I can see your point, I guess when we are talking about families with children, it gets very expensive. I have found most of our friends are now going to other mountains when they may have chosen to ski SR and utilize their Ski School and other amenities this place offers in the past. Having 4 children of my own, I know first hand how expensive skiing is, and we are able to make the commitment to ski every weekend to make our passes worth it. We don't own property in the Bethel area but are Maine residents and I think SR should embrace Maine residents. 

There is enough space for everyone here at SR and making it exclusive by j****** up prices and taking away benefits for other Maine residents I think is a bit much. 

If a family of 4...5...6 purchases tickets from the town at a reduced rate, does not mean they aren't paying to play, they are also most likely investing in other parts of the mountain (ski school, food, drinks, etc). I think spending $400 for one day of skiing for a family of 4 or 5 is really expensive and know without our passes, our family of 6 would not ski at Sunday River. Not every family can make the commitment to ski every weekend.

At the end of the day, if Sunday River doesn't want their business, they don't want their business, and guess they are doing financially better than most mountains. And in that case, am glad they are choosing to support local mountains. I selfishly enjoy skiing with our friends from home and think it's a shame, however, I am not an exclusive person and feel there is space for everyone here :)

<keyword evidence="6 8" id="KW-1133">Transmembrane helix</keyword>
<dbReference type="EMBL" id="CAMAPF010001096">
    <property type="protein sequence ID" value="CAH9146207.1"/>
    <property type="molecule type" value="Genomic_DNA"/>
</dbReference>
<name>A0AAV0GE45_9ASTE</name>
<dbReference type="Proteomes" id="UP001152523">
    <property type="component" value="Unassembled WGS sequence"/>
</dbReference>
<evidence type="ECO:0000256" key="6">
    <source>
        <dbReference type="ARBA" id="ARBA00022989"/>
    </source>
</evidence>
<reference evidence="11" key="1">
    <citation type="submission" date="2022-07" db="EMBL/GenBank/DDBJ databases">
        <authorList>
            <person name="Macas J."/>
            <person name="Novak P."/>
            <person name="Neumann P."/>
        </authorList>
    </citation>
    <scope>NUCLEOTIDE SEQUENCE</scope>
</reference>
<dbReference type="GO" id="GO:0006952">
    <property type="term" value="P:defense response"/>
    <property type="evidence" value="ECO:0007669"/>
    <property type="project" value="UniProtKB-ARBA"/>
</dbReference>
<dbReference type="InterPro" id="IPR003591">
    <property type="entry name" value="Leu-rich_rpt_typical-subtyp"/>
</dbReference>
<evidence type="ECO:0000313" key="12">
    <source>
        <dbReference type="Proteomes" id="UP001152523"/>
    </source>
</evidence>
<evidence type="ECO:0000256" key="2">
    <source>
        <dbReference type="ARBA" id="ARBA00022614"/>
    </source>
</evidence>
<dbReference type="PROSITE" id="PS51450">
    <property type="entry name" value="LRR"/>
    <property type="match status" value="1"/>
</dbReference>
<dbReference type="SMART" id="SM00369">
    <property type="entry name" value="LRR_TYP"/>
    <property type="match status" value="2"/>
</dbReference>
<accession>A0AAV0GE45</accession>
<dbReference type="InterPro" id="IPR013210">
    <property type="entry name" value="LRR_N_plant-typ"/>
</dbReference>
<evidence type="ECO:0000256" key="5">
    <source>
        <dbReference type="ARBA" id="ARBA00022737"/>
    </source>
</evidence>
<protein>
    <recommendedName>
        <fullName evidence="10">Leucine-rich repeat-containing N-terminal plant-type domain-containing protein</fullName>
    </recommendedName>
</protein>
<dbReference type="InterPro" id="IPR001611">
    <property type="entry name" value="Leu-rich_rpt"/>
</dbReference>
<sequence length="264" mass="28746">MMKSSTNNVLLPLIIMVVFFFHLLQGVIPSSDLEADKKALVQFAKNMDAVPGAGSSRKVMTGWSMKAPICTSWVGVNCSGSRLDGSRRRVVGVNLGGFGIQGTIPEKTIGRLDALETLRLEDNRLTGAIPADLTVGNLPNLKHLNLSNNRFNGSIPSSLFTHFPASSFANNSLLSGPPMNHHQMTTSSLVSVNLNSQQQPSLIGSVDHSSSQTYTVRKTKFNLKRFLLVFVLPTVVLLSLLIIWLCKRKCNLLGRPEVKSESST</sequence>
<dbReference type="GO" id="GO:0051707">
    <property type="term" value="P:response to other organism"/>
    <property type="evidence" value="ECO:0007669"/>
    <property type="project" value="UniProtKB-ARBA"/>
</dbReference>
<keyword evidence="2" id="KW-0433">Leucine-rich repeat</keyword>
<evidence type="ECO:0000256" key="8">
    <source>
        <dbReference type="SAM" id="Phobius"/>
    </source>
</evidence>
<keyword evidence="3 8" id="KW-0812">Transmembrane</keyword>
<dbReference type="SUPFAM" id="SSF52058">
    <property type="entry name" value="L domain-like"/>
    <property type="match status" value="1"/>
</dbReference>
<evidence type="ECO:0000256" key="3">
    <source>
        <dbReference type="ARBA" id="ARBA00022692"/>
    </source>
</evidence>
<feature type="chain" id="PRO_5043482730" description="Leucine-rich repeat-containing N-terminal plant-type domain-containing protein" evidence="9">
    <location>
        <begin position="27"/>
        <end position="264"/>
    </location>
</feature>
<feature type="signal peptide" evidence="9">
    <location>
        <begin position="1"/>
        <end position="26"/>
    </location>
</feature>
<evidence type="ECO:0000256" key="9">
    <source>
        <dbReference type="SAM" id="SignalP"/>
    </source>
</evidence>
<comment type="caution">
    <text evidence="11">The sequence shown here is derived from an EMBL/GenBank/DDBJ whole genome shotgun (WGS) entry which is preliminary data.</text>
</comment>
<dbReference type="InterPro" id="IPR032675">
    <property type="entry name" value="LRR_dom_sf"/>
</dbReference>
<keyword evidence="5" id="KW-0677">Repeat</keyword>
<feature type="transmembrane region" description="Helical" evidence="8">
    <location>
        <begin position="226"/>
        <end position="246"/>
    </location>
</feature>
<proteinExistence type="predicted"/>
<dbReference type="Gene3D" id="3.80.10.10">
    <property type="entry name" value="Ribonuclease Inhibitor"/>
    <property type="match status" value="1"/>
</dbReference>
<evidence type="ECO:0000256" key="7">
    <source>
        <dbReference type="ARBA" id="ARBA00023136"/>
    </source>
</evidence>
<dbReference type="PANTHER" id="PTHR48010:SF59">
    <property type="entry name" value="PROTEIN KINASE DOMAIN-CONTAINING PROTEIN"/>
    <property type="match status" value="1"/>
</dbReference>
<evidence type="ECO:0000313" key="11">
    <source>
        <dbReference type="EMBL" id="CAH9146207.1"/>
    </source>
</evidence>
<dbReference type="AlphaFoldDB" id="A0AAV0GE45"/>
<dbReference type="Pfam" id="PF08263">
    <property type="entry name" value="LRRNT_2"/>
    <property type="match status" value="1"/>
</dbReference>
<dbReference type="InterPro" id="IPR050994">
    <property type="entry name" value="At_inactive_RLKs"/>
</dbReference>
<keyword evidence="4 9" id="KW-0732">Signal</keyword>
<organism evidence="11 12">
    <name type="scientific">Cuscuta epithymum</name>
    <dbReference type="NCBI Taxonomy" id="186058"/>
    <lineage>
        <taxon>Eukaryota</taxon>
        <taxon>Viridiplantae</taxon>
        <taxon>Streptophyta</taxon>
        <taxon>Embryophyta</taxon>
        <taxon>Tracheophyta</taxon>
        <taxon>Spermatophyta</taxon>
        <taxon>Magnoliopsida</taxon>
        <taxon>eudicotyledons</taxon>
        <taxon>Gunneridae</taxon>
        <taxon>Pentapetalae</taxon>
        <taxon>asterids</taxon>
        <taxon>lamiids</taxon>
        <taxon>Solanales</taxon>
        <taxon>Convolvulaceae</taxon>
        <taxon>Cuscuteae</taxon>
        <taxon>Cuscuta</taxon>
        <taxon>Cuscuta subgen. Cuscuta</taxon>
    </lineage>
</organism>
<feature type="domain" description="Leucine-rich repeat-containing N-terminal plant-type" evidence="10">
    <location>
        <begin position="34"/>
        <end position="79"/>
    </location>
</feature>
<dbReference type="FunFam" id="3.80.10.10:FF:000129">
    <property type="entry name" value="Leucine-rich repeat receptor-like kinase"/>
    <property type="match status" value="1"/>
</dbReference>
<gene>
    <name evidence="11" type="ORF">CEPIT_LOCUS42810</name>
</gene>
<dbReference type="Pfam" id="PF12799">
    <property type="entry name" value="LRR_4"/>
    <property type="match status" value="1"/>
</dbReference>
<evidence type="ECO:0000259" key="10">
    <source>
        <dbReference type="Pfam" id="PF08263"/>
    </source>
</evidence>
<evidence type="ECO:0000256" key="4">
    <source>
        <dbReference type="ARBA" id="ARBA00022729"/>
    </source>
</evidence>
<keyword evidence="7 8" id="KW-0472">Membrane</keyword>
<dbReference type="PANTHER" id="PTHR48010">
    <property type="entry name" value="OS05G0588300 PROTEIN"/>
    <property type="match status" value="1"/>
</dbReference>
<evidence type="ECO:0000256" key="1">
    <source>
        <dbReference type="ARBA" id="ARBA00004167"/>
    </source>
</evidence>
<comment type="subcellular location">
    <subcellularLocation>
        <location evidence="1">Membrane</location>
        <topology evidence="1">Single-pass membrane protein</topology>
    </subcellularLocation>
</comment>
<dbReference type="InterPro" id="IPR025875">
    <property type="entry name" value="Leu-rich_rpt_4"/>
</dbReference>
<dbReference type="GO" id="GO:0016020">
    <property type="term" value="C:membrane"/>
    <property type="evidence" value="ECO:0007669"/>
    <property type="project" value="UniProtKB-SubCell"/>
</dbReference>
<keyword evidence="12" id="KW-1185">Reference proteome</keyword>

Not an issue of "exclusivity".  Objective is what all businesses strive for - profitability.  Sometimes best profitability comes with less overall revenue.  If one makes $500,000/yr but has $510,000/yr in expenses to do so, there's not much left to put in the bank.

SR - like all businesses - will live and die by the decisions taken.  If business was easy everyone would own one.

I'm not disagreeing with the expense of skiing for families.  It is costly.  So is running a ski area.

I've always wondered why SR doesn't try to drive more business to the mid-week days when they certainly have excess capacity.  Killington has NH/VT discount days,  many others have 2 for 1 or other big discounts mid-week.  This is the first year that they have a cheaper mid-week rate ($79 vs $99) but that's still much higher than other big mountain's discount days. If it weren't for a condo and season pass, I'd be skiing elsewhere based on the price.

Looking at list prices isn't the actual story.

Low as $51 mid-week, single day on Liftopia.  As demand goes up for each day, so does price.

Mountain has had many significant discounting options in the past.  I suspect if it was working it would be continued.  Obvious that something different is being tested - we can all speculate as to why.